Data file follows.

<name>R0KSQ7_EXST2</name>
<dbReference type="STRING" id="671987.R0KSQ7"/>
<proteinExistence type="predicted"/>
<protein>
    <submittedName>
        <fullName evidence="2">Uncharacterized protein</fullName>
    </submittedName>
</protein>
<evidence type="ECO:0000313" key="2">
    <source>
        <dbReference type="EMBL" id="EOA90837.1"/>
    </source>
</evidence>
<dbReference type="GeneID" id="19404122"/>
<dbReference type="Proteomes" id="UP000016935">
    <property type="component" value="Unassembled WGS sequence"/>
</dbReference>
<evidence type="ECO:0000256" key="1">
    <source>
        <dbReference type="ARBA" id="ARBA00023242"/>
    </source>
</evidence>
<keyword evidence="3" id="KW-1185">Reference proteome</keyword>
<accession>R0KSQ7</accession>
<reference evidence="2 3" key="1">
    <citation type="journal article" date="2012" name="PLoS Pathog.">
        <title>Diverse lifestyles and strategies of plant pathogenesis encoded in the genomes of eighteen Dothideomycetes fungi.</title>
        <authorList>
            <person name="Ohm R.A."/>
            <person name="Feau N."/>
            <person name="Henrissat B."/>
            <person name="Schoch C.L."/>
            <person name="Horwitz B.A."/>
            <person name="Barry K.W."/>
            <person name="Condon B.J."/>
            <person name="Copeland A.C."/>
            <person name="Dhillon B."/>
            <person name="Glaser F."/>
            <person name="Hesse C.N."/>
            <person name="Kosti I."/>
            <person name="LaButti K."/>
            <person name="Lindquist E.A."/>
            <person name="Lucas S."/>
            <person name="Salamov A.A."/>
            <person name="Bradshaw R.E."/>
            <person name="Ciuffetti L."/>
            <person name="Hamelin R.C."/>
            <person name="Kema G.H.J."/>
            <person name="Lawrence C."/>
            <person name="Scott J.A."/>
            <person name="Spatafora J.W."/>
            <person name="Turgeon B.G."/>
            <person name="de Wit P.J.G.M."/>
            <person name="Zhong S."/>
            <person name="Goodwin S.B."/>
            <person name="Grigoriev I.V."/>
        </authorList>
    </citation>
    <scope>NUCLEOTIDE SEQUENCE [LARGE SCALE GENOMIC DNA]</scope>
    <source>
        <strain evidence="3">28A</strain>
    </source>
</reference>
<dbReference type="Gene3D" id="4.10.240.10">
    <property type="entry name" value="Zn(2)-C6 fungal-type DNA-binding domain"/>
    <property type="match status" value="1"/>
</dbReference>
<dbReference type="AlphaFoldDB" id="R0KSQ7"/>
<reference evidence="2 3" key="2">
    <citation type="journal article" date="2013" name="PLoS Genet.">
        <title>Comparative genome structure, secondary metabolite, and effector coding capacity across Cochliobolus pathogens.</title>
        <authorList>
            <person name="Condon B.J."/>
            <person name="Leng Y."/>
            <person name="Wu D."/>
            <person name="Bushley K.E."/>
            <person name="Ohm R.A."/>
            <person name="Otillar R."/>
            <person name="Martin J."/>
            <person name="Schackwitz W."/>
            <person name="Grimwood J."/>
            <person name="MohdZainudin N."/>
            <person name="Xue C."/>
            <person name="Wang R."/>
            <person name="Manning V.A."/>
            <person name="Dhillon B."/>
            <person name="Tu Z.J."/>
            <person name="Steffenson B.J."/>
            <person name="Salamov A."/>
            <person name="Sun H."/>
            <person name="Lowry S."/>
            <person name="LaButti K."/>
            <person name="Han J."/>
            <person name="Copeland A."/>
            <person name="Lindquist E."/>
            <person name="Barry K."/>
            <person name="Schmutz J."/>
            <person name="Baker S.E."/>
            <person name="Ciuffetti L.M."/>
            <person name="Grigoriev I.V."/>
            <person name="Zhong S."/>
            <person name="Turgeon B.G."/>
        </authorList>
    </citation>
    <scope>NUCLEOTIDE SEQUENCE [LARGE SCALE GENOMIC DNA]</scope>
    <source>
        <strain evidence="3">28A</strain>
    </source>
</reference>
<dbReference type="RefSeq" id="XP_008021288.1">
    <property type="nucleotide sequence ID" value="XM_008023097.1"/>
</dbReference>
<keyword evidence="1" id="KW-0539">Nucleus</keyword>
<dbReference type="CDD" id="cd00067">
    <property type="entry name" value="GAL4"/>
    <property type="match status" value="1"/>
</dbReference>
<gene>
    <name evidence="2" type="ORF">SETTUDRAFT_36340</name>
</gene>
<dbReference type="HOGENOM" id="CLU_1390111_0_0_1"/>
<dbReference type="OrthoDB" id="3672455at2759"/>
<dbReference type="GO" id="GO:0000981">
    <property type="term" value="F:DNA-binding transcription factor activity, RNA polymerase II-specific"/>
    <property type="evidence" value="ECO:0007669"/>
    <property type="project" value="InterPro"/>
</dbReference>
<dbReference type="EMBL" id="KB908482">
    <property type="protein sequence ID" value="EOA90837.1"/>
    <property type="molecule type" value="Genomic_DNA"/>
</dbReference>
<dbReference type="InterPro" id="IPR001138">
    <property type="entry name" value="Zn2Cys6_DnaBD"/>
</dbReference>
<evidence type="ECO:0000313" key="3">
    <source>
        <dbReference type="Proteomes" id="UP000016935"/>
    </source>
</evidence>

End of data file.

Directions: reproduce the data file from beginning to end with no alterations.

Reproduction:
<name>R0KSQ7_EXST2</name>
<dbReference type="STRING" id="671987.R0KSQ7"/>
<proteinExistence type="predicted"/>
<protein>
    <submittedName>
        <fullName evidence="2">Uncharacterized protein</fullName>
    </submittedName>
</protein>
<evidence type="ECO:0000313" key="2">
    <source>
        <dbReference type="EMBL" id="EOA90837.1"/>
    </source>
</evidence>
<dbReference type="GeneID" id="19404122"/>
<dbReference type="Proteomes" id="UP000016935">
    <property type="component" value="Unassembled WGS sequence"/>
</dbReference>
<evidence type="ECO:0000256" key="1">
    <source>
        <dbReference type="ARBA" id="ARBA00023242"/>
    </source>
</evidence>
<keyword evidence="3" id="KW-1185">Reference proteome</keyword>
<accession>R0KSQ7</accession>
<reference evidence="2 3" key="1">
    <citation type="journal article" date="2012" name="PLoS Pathog.">
        <title>Diverse lifestyles and strategies of plant pathogenesis encoded in the genomes of eighteen Dothideomycetes fungi.</title>
        <authorList>
            <person name="Ohm R.A."/>
            <person name="Feau N."/>
            <person name="Henrissat B."/>
            <person name="Schoch C.L."/>
            <person name="Horwitz B.A."/>
            <person name="Barry K.W."/>
            <person name="Condon B.J."/>
            <person name="Copeland A.C."/>
            <person name="Dhillon B."/>
            <person name="Glaser F."/>
            <person name="Hesse C.N."/>
            <person name="Kosti I."/>
            <person name="LaButti K."/>
            <person name="Lindquist E.A."/>
            <person name="Lucas S."/>
            <person name="Salamov A.A."/>
            <person name="Bradshaw R.E."/>
            <person name="Ciuffetti L."/>
            <person name="Hamelin R.C."/>
            <person name="Kema G.H.J."/>
            <person name="Lawrence C."/>
            <person name="Scott J.A."/>
            <person name="Spatafora J.W."/>
            <person name="Turgeon B.G."/>
            <person name="de Wit P.J.G.M."/>
            <person name="Zhong S."/>
            <person name="Goodwin S.B."/>
            <person name="Grigoriev I.V."/>
        </authorList>
    </citation>
    <scope>NUCLEOTIDE SEQUENCE [LARGE SCALE GENOMIC DNA]</scope>
    <source>
        <strain evidence="3">28A</strain>
    </source>
</reference>
<dbReference type="Gene3D" id="4.10.240.10">
    <property type="entry name" value="Zn(2)-C6 fungal-type DNA-binding domain"/>
    <property type="match status" value="1"/>
</dbReference>
<dbReference type="AlphaFoldDB" id="R0KSQ7"/>
<reference evidence="2 3" key="2">
    <citation type="journal article" date="2013" name="PLoS Genet.">
        <title>Comparative genome structure, secondary metabolite, and effector coding capacity across Cochliobolus pathogens.</title>
        <authorList>
            <person name="Condon B.J."/>
            <person name="Leng Y."/>
            <person name="Wu D."/>
            <person name="Bushley K.E."/>
            <person name="Ohm R.A."/>
            <person name="Otillar R."/>
            <person name="Martin J."/>
            <person name="Schackwitz W."/>
            <person name="Grimwood J."/>
            <person name="MohdZainudin N."/>
            <person name="Xue C."/>
            <person name="Wang R."/>
            <person name="Manning V.A."/>
            <person name="Dhillon B."/>
            <person name="Tu Z.J."/>
            <person name="Steffenson B.J."/>
            <person name="Salamov A."/>
            <person name="Sun H."/>
            <person name="Lowry S."/>
            <person name="LaButti K."/>
            <person name="Han J."/>
            <person name="Copeland A."/>
            <person name="Lindquist E."/>
            <person name="Barry K."/>
            <person name="Schmutz J."/>
            <person name="Baker S.E."/>
            <person name="Ciuffetti L.M."/>
            <person name="Grigoriev I.V."/>
            <person name="Zhong S."/>
            <person name="Turgeon B.G."/>
        </authorList>
    </citation>
    <scope>NUCLEOTIDE SEQUENCE [LARGE SCALE GENOMIC DNA]</scope>
    <source>
        <strain evidence="3">28A</strain>
    </source>
</reference>
<dbReference type="RefSeq" id="XP_008021288.1">
    <property type="nucleotide sequence ID" value="XM_008023097.1"/>
</dbReference>
<keyword evidence="1" id="KW-0539">Nucleus</keyword>
<dbReference type="CDD" id="cd00067">
    <property type="entry name" value="GAL4"/>
    <property type="match status" value="1"/>
</dbReference>
<gene>
    <name evidence="2" type="ORF">SETTUDRAFT_36340</name>
</gene>
<dbReference type="HOGENOM" id="CLU_1390111_0_0_1"/>
<dbReference type="OrthoDB" id="3672455at2759"/>
<dbReference type="GO" id="GO:0000981">
    <property type="term" value="F:DNA-binding transcription factor activity, RNA polymerase II-specific"/>
    <property type="evidence" value="ECO:0007669"/>
    <property type="project" value="InterPro"/>
</dbReference>
<dbReference type="EMBL" id="KB908482">
    <property type="protein sequence ID" value="EOA90837.1"/>
    <property type="molecule type" value="Genomic_DNA"/>
</dbReference>
<dbReference type="InterPro" id="IPR001138">
    <property type="entry name" value="Zn2Cys6_DnaBD"/>
</dbReference>
<evidence type="ECO:0000313" key="3">
    <source>
        <dbReference type="Proteomes" id="UP000016935"/>
    </source>
</evidence>